But as new entrepreneurs see dollar signs in a red-hot industry that, until just last week, operated in a relative legal limbo, some products are more reputable than others. “CBD is about as poorly regulated and understood as a product this popular can possibly be,” journalist Dan Nosowitz recently wrote in an article for Vox. “From a medical perspective, it’s promising; recreationally, it’s interesting. But that doesn’t mean the stuff you’re buying works.” \
CBD products made by national brands are popping up in all sorts of places across the city, from mall kiosks to gas stations, with varying levels of quality. Since 2015, the Food & Drug Administration has sent warning letters to at least 18 companies for selling products with false and misleading labels with inaccurate CBD levels listed. “You have to be extraordinarily careful about these products, where they’re coming from and what they actually contain,” Cartwright said. “There have been problems in the industry that have already been reported. Those problems are only going to get worse as the industry expands, and more and more money hungry, non-discretionary people are coming in.”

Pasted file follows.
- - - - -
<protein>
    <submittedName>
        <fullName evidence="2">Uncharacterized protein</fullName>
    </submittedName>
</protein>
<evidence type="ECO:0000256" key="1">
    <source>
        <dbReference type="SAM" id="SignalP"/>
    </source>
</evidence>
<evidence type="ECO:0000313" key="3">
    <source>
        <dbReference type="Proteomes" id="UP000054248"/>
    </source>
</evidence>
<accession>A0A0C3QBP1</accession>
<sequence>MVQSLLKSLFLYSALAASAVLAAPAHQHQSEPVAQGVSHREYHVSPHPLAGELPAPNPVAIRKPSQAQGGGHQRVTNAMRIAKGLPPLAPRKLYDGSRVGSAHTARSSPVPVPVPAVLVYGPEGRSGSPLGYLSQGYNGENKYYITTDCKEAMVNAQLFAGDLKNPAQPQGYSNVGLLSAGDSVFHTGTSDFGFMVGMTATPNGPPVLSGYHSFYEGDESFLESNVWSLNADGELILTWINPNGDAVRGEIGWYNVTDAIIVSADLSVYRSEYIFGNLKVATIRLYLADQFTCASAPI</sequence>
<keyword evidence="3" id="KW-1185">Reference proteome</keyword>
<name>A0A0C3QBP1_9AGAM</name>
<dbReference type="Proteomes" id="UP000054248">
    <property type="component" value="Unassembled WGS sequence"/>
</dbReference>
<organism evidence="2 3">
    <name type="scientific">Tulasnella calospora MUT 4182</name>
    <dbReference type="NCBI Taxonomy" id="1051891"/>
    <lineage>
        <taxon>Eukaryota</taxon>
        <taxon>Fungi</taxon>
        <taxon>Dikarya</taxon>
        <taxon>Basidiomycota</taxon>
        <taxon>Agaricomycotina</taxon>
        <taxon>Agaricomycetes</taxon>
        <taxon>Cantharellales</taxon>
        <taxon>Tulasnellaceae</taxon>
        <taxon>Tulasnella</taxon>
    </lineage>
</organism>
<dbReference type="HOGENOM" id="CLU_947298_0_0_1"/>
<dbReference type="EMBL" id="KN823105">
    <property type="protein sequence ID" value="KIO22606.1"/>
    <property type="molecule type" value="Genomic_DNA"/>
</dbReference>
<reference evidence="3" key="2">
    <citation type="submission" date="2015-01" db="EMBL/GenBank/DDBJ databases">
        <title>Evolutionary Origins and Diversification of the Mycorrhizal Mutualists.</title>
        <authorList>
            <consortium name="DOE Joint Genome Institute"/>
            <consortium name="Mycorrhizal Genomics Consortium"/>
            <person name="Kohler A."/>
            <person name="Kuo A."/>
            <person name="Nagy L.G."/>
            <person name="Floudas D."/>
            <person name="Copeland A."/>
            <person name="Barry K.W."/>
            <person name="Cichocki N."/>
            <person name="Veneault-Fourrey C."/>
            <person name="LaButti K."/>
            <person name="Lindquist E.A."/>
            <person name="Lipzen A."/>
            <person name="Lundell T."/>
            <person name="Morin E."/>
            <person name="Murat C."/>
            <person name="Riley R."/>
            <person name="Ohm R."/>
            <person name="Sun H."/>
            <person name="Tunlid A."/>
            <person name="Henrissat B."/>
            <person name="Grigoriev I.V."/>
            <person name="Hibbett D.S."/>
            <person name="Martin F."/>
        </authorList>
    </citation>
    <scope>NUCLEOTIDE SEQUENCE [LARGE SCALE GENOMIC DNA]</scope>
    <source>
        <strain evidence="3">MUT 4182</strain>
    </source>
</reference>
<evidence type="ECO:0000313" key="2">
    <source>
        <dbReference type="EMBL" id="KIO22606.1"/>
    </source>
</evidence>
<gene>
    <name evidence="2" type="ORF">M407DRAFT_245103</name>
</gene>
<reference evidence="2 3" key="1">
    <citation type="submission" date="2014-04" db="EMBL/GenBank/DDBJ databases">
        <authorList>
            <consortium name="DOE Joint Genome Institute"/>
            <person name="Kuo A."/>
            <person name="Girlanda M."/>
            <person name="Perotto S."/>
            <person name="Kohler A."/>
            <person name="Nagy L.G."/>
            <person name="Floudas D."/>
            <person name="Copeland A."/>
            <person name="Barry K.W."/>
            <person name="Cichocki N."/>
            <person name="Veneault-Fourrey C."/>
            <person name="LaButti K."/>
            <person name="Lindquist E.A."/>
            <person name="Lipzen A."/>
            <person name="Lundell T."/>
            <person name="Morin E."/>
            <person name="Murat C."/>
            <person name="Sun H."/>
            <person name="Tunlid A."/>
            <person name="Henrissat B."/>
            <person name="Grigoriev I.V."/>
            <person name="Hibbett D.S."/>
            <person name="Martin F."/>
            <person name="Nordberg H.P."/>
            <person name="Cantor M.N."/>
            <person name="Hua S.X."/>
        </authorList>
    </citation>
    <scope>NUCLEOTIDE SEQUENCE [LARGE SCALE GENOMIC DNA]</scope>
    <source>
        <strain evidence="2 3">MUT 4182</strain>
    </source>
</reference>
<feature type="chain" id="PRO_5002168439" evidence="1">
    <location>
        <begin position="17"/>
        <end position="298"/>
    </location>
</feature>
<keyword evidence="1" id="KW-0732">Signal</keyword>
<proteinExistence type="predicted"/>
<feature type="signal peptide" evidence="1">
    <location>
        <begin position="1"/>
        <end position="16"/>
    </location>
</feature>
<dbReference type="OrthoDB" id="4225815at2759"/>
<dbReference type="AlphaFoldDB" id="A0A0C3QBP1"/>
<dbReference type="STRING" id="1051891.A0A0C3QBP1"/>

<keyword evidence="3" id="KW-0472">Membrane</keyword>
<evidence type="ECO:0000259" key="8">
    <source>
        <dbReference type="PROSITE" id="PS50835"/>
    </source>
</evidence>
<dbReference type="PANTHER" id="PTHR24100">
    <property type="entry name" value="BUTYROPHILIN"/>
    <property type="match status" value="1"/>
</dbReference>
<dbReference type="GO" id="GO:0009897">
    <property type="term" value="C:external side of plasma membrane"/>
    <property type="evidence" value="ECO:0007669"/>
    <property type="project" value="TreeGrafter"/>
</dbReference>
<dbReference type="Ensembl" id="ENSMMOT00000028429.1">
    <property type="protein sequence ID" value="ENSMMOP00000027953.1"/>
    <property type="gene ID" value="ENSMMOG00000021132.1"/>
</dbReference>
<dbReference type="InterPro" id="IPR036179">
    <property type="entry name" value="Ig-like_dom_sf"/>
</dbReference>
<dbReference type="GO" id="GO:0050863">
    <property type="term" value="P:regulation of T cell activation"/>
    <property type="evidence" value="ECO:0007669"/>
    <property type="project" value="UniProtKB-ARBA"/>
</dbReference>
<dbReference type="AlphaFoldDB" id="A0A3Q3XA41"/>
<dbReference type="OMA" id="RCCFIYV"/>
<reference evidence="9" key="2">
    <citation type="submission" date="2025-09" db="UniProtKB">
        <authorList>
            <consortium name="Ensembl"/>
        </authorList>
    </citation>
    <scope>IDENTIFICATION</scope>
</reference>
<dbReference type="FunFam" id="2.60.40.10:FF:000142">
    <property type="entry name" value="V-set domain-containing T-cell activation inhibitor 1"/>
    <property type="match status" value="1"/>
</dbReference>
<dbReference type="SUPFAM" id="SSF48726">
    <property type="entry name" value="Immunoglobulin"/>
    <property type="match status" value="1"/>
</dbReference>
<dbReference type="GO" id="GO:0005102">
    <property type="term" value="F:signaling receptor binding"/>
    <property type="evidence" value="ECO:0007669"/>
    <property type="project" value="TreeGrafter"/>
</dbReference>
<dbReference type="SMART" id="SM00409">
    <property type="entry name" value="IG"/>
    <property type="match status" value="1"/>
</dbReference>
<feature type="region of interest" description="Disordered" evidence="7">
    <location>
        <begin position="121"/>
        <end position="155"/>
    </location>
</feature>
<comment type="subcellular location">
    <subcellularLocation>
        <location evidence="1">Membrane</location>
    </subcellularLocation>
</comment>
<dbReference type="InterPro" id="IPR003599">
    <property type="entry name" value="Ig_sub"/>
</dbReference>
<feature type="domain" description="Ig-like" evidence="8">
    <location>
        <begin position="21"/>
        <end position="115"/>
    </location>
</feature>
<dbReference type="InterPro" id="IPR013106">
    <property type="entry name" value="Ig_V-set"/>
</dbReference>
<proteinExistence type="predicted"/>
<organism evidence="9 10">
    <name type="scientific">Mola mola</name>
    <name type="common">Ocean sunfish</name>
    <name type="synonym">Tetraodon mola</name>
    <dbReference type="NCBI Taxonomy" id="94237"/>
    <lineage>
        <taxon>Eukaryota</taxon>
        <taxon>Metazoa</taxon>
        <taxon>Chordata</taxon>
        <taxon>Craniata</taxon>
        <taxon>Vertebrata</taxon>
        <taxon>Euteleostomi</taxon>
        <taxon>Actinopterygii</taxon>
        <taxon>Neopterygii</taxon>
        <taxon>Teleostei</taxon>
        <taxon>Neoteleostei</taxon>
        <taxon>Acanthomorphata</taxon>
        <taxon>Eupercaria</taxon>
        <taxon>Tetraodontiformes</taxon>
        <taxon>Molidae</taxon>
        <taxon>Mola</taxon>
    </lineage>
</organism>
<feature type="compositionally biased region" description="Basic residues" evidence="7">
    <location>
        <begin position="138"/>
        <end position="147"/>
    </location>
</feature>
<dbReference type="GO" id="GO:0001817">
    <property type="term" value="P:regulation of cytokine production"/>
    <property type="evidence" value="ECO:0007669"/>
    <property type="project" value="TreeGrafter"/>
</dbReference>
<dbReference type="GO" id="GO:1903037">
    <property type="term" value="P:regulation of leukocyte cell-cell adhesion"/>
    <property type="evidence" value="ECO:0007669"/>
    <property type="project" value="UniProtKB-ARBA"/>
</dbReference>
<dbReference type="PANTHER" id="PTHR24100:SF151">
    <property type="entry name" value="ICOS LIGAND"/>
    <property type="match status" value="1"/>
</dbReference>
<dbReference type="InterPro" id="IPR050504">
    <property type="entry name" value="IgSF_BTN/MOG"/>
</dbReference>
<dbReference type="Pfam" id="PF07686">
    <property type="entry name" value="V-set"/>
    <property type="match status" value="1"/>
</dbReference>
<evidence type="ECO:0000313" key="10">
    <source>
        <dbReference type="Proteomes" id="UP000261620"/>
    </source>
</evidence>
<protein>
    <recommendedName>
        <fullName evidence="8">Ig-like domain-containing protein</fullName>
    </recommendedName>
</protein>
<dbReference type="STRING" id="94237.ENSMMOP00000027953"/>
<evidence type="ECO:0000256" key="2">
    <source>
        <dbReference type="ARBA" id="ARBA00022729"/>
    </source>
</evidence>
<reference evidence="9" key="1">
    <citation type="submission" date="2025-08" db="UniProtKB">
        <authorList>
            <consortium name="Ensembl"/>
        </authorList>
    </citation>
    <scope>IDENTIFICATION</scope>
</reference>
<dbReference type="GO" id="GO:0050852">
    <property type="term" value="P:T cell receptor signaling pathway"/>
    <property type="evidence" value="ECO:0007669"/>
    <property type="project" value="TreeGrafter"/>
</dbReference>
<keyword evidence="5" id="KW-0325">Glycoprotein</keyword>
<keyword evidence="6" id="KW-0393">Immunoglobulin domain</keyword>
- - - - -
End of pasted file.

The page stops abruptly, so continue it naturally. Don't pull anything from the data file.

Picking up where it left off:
Both Wetzel and Cartwright claim to offer a more holistic approach to selling CBD. At Laughing Grass Hemp, Wetzel and his employees even call their customers “patients.” “The reason we do that is because we’re providing them something much more than a kiosk in the mall,” he said. “You can’t buy anything from our store unless you get to the knowledgeable budtender first, just like in a dispensary.”
Still, the outlook on hemp and CBD is mostly positive. With hemp’s full legalization on the horizon, Wetzel is having flashbacks to the 1940s, when Wisconsin was one of the world’s leading producers of the plant. “We could be one of the richest states because of hemp,” he said. “No doubt about it. That’s hard for people to understand, but in the next five years we could be the hemp capital of the world again.”